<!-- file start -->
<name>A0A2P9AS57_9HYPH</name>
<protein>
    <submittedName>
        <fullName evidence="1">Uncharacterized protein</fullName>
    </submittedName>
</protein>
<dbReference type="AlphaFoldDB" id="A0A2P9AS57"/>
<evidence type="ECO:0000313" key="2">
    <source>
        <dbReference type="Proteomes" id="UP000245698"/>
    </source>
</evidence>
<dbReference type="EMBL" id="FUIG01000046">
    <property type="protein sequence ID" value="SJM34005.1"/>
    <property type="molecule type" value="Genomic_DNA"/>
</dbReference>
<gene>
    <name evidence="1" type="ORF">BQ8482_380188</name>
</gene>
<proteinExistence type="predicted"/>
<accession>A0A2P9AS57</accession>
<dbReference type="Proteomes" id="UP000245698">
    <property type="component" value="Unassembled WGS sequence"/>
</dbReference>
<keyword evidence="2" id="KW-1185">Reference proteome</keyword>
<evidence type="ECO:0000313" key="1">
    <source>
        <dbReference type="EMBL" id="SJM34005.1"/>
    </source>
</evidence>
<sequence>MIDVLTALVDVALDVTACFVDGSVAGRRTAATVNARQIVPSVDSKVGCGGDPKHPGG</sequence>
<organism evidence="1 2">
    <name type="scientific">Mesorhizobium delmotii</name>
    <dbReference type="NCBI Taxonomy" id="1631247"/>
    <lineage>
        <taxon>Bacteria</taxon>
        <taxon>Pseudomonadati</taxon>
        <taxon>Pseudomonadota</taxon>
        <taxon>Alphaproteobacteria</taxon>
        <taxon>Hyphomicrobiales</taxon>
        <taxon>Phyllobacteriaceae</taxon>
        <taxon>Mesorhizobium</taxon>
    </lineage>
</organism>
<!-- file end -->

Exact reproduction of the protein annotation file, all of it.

<name>A0A2P9AS57_9HYPH</name>
<protein>
    <submittedName>
        <fullName evidence="1">Uncharacterized protein</fullName>
    </submittedName>
</protein>
<dbReference type="AlphaFoldDB" id="A0A2P9AS57"/>
<evidence type="ECO:0000313" key="2">
    <source>
        <dbReference type="Proteomes" id="UP000245698"/>
    </source>
</evidence>
<dbReference type="EMBL" id="FUIG01000046">
    <property type="protein sequence ID" value="SJM34005.1"/>
    <property type="molecule type" value="Genomic_DNA"/>
</dbReference>
<gene>
    <name evidence="1" type="ORF">BQ8482_380188</name>
</gene>
<proteinExistence type="predicted"/>
<accession>A0A2P9AS57</accession>
<dbReference type="Proteomes" id="UP000245698">
    <property type="component" value="Unassembled WGS sequence"/>
</dbReference>
<keyword evidence="2" id="KW-1185">Reference proteome</keyword>
<evidence type="ECO:0000313" key="1">
    <source>
        <dbReference type="EMBL" id="SJM34005.1"/>
    </source>
</evidence>
<sequence>MIDVLTALVDVALDVTACFVDGSVAGRRTAATVNARQIVPSVDSKVGCGGDPKHPGG</sequence>
<organism evidence="1 2">
    <name type="scientific">Mesorhizobium delmotii</name>
    <dbReference type="NCBI Taxonomy" id="1631247"/>
    <lineage>
        <taxon>Bacteria</taxon>
        <taxon>Pseudomonadati</taxon>
        <taxon>Pseudomonadota</taxon>
        <taxon>Alphaproteobacteria</taxon>
        <taxon>Hyphomicrobiales</taxon>
        <taxon>Phyllobacteriaceae</taxon>
        <taxon>Mesorhizobium</taxon>
    </lineage>
</organism>